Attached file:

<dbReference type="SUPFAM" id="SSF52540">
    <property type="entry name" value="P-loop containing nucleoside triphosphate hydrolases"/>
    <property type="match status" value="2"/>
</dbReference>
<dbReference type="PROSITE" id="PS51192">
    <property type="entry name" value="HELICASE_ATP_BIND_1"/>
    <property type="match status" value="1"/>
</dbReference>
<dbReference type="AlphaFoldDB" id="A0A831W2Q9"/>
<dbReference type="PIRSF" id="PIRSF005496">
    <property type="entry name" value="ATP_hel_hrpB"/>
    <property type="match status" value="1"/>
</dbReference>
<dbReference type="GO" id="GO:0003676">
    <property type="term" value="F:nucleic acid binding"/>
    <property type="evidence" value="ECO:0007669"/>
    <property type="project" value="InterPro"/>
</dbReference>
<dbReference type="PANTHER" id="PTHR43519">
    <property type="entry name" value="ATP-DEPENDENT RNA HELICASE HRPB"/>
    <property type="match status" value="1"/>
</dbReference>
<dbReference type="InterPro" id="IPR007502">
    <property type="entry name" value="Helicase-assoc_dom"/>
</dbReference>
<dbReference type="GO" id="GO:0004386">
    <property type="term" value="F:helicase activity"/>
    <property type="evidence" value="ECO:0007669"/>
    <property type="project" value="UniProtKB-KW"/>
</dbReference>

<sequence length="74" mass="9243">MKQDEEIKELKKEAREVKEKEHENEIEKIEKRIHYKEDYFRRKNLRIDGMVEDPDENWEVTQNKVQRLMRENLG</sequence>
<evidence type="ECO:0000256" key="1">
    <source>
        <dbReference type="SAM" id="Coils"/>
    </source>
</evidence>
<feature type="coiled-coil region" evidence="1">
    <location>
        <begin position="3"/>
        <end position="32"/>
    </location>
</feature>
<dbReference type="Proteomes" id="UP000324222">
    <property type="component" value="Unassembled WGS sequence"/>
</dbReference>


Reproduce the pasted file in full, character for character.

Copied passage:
<dbReference type="SUPFAM" id="SSF52540">
    <property type="entry name" value="P-loop containing nucleoside triphosphate hydrolases"/>
    <property type="match status" value="2"/>
</dbReference>
<dbReference type="PROSITE" id="PS51192">
    <property type="entry name" value="HELICASE_ATP_BIND_1"/>
    <property type="match status" value="1"/>
</dbReference>
<dbReference type="AlphaFoldDB" id="A0A831W2Q9"/>
<dbReference type="PIRSF" id="PIRSF005496">
    <property type="entry name" value="ATP_hel_hrpB"/>
    <property type="match status" value="1"/>
</dbReference>
<dbReference type="GO" id="GO:0003676">
    <property type="term" value="F:nucleic acid binding"/>
    <property type="evidence" value="ECO:0007669"/>
    <property type="project" value="InterPro"/>
</dbReference>
<dbReference type="PANTHER" id="PTHR43519">
    <property type="entry name" value="ATP-DEPENDENT RNA HELICASE HRPB"/>
    <property type="match status" value="1"/>
</dbReference>
<dbReference type="InterPro" id="IPR007502">
    <property type="entry name" value="Helicase-assoc_dom"/>
</dbReference>
<dbReference type="GO" id="GO:0004386">
    <property type="term" value="F:helicase activity"/>
    <property type="evidence" value="ECO:0007669"/>
    <property type="project" value="UniProtKB-KW"/>
</dbReference>

<sequence length="74" mass="9243">MKQDEEIKELKKEAREVKEKEHENEIEKIEKRIHYKEDYFRRKNLRIDGMVEDPDENWEVTQNKVQRLMRENLG</sequence>
<evidence type="ECO:0000256" key="1">
    <source>
        <dbReference type="SAM" id="Coils"/>
    </source>
</evidence>
<feature type="coiled-coil region" evidence="1">
    <location>
        <begin position="3"/>
        <end position="32"/>
    </location>
</feature>
<dbReference type="Proteomes" id="UP000324222">
    <property type="component" value="Unassembled WGS sequence"/>
</dbReference>